Molly fish are a strikingly beautiful freshwater fish variety for your aquarium. There are many types of Molly fish, such as black, sailfin, Dalmatian, balloon, and lyretail. These fish are adaptable and peaceful, making them a great addition to any fish tank. Molly fish are also easy to breed and are usually already pregnant when purchased.
If you have a pregnant Molly fish in your aquarium, you may wonder how long Molly fish stay pregnant. You will also need to know how to care for your pregnant Molly and her fries, so keep reading.
How Long Do Molly Fish Remain Pregnant?
These tropical fish generally stay pregnant for 60 to 70 days before giving birth to 10 to 60 fries. Like Guppies, Mollies are livebearers that retain the eggs inside the body and give birth to live fish. Mollies are ideal if you want a live-bearing fish for a community tank. A single Molly can sometimes birth more than one hundred babies, called fries, in a single pregnancy.
How Molly Fish Breed
It is best to have multiple female Mollies with a single male Molly fish. Typically female Molly fish only breed with a single male with larger fins and bold colors. Male Molly fish are aggressive to other males, so it is best to have at least two to three females per male in your tank. Amorous males looking to breed can also stress female Mollies with their constant demands. For this reason, it is always better to have more females than males in your fish tank.
The fish copulate with the male under the female fish. Successful mating leads to pregnancy and eventually the birth of the fries.
How To Tell If Your Molly Fish Is Pregnant
A pregnant Molly fish isn’t hard to identify, and there are clear, visible signs.
Pregnant Molly fish require special care and attention, mainly because they will eat their fry. The three main ways you can tell if your Molly fish is pregnant are:
Your Molly fish will develop a bulky, boxy appearance rather than her usual soft, rounded body. If it is early in the pregnancy, you might not notice it easily. However, towards the end of her pregnancy, your Molly will have a distinct square-like shape to her belly. The abdomen can grow significantly since Molly fish can carry up to 120 babies in one pregnancy. The more babies your Molly will have, the larger and boxier her body will appear.
It is not uncommon for fish to grow bigger from eating, so the best way to distinguish between growth due to diet or pregnancy is through the gravid spot. The gravid spot is a dark triangular mark under your fish’s belly. When Molly fish are pregnant, you will notice the gravid spot near their anal cavity.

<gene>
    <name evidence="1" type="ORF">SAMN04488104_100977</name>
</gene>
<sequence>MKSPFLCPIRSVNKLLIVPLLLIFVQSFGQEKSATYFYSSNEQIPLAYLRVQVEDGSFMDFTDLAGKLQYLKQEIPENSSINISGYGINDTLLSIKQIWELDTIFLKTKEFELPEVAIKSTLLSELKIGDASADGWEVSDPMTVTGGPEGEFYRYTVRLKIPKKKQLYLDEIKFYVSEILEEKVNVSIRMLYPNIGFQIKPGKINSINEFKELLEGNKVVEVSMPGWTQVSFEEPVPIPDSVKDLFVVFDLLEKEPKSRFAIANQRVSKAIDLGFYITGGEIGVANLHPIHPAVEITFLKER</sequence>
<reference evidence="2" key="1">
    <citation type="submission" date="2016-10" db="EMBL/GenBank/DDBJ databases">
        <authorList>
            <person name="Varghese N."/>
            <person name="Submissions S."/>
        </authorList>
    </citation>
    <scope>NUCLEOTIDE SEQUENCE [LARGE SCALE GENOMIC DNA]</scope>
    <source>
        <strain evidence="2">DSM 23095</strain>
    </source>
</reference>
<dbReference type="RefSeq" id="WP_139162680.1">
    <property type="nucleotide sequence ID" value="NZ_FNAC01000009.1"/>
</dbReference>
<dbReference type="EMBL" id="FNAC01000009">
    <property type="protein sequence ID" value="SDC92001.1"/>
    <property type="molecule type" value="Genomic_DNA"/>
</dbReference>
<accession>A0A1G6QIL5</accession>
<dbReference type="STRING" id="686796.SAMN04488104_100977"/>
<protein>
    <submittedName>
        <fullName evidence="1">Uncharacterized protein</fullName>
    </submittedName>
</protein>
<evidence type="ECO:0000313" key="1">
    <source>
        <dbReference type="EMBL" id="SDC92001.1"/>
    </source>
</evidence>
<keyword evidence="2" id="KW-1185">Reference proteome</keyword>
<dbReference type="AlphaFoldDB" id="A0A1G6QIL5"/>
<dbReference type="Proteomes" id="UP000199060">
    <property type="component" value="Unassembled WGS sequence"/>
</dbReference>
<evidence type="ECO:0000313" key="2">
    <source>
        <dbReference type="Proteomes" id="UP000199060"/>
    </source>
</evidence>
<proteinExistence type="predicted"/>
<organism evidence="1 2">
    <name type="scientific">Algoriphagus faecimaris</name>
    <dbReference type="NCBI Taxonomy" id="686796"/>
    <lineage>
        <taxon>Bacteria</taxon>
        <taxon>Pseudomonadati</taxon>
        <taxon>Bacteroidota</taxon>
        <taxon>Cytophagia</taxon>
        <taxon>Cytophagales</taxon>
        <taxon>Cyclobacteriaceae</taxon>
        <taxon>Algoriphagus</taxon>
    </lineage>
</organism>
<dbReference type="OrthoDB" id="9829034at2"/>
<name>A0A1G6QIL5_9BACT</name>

This dark spot is the cluster of fry contained within her. As your Molly fish reaches the end of her pregnancy, you can see the babies within her belly. The eyes of the fry are large and prominent and become apparent during the later stages of the pregnancy. Finding the gravid spot is more difficult in black mollies, but the lighter the Molly, the easier to see her gravid spot.
Pregnant Molly fish will also show changes in behavior, such as aggression towards other fish. Not that your pregnant Molly will attack other fish, but they will take an aggressive posture when bothered. They will also try to avoid other fish as much as possible and find hiding spots within the tank. Since the male Molly fish are always looking to mate, a pregnant Molly will often hide to avoid feeling stressed by their pursuit. If two Molly fish breed successfully, these signs can show a week after.
Similar to other animals, a pregnant Molly fish will eat more. While fish are generally hungry and look for opportunities to overfeed, a pregnant Molly needs more food. They need to provide for the fry they are carrying inside. It is best to feed your Molly fish high-quality fish food while she is pregnant. Avoid feeding food that contains too much air or filler. During this time, a balanced diet is essential for the health of your pregnant Molly fish and her babies.
When Molly fish are pregnant, they will look for warm spots in the aquarium. You will notice them lingering by the tank’s heater or temperature stabilizer. If you have a UV light in your tank, a pregnant Molly fish may even hover near the surface for the warmth created by the light near the water’s surface.
Pregnant fish prefer to maintain a higher temperature during gestation, and a warmer tank helps speed your Molly’s pregnancy along.
Molly Fish Pregnancy Stages